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SAN MATEO (06/28/2000) - Microsoft Corp. will release an update to Windows for Smart Cards later this week that will include support for the GSM (Global Systems for Mobile Communications) standard, according to a company official.

At its Smart Card Forum, which begins Thursday, Microsoft officials will outline plans to spur Windows-based development in the smart-card arena.

President and CEO Steve Ballmer will kick off the conference for press, partners, and developers on the company's Redmond, Washington, campus with the announcement that Windows for Smart Cards 1.1 is available.

"This version supports GSM wireless technologies," said Mike Dusche, product manager for Windows for Smart Cards. "This is all part of the .Net strategy -- wireless as a platform."

While GSM is popular in Europe and Asia, the most popular wireless networking standard in the United States is CDMA (Code Division Multiple Access). Motorola and Nokia are collaborating on another wireless standard, called 1Xtreme, which is geared toward handling high-speed transmission of Internet data.

Microsoft released Windows for Smart Cards seven months ago and, according to Dusche, has sold 20 million units since. Nevertheless, smart cards have not taken off in the United States, particularly compared to Europe and Asia.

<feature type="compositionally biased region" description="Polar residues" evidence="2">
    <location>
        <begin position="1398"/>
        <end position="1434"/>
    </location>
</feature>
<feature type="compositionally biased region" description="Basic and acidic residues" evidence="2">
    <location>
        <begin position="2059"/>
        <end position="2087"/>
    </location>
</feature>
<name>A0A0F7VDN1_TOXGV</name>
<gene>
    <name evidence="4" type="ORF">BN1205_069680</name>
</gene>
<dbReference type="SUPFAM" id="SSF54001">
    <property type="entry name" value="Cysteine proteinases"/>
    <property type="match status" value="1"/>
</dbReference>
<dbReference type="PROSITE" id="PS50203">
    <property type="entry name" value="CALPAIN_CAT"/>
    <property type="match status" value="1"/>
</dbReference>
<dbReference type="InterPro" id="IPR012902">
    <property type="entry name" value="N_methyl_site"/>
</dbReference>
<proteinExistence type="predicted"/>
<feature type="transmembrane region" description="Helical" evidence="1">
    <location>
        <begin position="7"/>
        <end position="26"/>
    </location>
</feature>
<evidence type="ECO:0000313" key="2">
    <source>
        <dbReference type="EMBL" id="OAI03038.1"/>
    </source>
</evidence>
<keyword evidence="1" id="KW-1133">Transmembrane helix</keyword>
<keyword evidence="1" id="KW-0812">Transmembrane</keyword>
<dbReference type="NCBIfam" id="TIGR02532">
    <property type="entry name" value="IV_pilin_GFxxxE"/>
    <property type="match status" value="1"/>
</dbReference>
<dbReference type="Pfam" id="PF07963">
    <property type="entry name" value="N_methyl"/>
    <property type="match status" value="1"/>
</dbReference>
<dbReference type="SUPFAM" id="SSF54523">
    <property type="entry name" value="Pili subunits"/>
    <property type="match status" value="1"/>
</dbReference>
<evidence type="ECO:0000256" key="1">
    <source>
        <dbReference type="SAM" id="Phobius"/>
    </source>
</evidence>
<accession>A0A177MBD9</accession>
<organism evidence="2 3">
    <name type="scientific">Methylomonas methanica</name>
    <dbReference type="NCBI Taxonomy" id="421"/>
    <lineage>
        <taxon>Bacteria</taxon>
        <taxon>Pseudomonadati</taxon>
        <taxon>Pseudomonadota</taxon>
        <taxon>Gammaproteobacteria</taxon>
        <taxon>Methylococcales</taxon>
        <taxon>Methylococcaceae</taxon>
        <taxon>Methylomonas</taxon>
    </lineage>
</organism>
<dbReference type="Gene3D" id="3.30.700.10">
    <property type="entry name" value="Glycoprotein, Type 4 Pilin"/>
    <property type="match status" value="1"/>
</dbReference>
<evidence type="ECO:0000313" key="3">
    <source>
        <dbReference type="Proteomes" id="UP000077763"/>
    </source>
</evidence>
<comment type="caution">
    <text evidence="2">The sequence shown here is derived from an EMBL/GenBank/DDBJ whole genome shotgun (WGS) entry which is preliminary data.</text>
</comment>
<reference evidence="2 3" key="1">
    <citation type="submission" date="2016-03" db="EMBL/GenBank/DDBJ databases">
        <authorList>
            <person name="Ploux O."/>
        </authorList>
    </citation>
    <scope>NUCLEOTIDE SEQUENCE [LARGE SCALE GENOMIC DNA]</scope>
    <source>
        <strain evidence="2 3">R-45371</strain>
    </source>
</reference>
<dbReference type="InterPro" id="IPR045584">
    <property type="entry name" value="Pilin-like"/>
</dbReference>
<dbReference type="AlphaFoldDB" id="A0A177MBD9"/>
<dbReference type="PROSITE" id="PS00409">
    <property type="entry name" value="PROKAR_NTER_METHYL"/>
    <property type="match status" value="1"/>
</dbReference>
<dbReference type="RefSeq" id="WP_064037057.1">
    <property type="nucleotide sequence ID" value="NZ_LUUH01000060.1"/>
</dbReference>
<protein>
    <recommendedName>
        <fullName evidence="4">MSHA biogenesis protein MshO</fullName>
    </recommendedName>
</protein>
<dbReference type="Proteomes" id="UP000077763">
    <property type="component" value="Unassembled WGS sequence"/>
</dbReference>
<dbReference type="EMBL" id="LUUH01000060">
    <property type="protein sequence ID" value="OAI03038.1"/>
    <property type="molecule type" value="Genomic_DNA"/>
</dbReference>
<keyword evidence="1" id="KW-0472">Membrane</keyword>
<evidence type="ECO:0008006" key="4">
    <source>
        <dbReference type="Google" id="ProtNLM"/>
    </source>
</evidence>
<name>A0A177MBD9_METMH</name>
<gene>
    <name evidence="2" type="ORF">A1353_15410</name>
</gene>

Dusche said a major reason is that the technology is really just becoming useful.

"Cards, until very recently, did not have the ability to be programmed," Dusche said. "They have to be very small, 5mm by 5mm for the chip, and that chip didn't allow for writing programs. Moore's Law has been very kind to smart cards lately."

As proof, Dusche pointed to the smart cards issued to Microsoft employees for network and security access. They sport a 64KB memory and an 8-bit microprocessor -- roughly the same as the first generation of PCs, Dusche said.

In January, Microsoft employees also will be issued healthcare smart cards, he added.

Windows for Smart Cards enjoys a strategic place in Microsoft's .Net platform, which aims to fulfill a "software as a service" vision: namely, Windows-based cards powering mobile phones -- not considered a good fit for Windows CE -- and Pocket PCs that are connected to Exchange servers.

"We want to connect these [smart card] clients to servers, both Windows NT and Exchange, and that will also connect them to services," Dusche said.

Windows for Smart Cards 1.1 will be available for download on Microsoft's Web site on Thursday, Dusche said. The company's Smart Card Forum is scheduled to run through Friday.

Bob Trott is an InfoWorld associate news editor based in Seattle.

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